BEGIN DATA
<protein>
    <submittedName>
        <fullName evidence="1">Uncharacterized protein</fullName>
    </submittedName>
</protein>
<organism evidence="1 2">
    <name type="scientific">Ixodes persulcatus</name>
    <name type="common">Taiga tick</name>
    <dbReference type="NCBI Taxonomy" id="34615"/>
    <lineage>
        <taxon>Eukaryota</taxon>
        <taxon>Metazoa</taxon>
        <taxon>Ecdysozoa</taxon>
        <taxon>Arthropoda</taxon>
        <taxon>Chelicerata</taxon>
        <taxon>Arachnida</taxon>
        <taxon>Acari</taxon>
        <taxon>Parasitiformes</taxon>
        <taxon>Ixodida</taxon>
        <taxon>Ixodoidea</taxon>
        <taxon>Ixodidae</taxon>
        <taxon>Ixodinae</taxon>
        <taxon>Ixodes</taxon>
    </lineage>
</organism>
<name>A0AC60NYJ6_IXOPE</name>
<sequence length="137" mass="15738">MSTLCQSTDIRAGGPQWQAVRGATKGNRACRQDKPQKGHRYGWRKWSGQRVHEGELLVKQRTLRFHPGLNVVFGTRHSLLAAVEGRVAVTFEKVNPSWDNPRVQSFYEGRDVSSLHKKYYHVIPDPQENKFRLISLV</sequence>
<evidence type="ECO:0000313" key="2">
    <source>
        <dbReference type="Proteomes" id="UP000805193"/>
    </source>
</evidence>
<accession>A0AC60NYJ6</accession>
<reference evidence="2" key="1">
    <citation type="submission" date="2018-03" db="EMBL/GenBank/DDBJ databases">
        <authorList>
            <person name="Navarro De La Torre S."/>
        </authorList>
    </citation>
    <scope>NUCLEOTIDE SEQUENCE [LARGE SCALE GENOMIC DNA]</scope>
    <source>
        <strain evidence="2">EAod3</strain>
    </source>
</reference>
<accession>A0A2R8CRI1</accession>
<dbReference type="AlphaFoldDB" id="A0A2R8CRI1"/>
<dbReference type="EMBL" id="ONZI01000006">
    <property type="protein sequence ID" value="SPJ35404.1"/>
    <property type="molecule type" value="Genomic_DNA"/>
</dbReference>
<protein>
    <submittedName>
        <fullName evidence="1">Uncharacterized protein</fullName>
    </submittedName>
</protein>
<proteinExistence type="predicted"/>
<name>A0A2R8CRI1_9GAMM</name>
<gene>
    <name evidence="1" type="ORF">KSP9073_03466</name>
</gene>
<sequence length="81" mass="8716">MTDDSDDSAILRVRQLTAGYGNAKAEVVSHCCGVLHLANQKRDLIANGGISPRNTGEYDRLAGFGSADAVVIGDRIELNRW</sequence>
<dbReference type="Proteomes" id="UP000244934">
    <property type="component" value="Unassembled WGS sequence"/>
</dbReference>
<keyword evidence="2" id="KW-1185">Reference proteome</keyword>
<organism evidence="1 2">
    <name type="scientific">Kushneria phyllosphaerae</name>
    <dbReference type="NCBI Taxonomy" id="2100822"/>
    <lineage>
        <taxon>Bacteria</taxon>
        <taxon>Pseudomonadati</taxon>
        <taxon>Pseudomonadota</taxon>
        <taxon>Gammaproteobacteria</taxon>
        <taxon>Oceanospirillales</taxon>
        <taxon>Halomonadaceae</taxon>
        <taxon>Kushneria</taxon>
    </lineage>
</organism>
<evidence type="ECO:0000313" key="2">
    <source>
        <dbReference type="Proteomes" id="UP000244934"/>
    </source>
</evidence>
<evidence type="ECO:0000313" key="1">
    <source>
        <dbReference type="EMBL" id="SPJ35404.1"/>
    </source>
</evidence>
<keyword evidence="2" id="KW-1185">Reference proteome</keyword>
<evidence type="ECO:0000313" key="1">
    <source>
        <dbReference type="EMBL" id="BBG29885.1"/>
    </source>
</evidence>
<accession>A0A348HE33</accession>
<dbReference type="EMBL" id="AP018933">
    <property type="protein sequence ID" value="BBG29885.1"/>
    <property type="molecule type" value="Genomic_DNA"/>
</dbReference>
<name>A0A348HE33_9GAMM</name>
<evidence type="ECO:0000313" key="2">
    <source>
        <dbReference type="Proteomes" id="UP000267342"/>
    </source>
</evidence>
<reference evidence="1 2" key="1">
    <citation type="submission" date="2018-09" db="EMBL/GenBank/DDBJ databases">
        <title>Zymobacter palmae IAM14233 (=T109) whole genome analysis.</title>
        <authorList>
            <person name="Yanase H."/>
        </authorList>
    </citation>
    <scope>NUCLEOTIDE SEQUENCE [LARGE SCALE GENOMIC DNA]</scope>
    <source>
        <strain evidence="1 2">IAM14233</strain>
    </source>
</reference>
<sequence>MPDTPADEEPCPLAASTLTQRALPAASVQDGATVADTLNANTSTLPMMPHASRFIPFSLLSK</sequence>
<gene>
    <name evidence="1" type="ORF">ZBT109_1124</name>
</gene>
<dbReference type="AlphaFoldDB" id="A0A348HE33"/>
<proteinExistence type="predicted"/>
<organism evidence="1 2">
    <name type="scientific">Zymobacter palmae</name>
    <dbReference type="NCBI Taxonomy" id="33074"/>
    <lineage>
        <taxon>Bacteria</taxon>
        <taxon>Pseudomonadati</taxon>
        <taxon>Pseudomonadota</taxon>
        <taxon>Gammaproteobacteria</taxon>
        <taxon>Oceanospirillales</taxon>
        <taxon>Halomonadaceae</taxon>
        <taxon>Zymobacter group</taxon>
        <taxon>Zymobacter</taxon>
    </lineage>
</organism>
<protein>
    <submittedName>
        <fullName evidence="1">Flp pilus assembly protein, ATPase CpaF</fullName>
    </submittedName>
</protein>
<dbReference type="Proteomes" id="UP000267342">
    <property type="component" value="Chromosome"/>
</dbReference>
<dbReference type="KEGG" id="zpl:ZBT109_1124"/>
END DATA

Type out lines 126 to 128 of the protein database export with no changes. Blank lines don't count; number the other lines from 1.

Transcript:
    <dbReference type="NCBI Taxonomy" id="33074"/>
    <lineage>
        <taxon>Bacteria</taxon>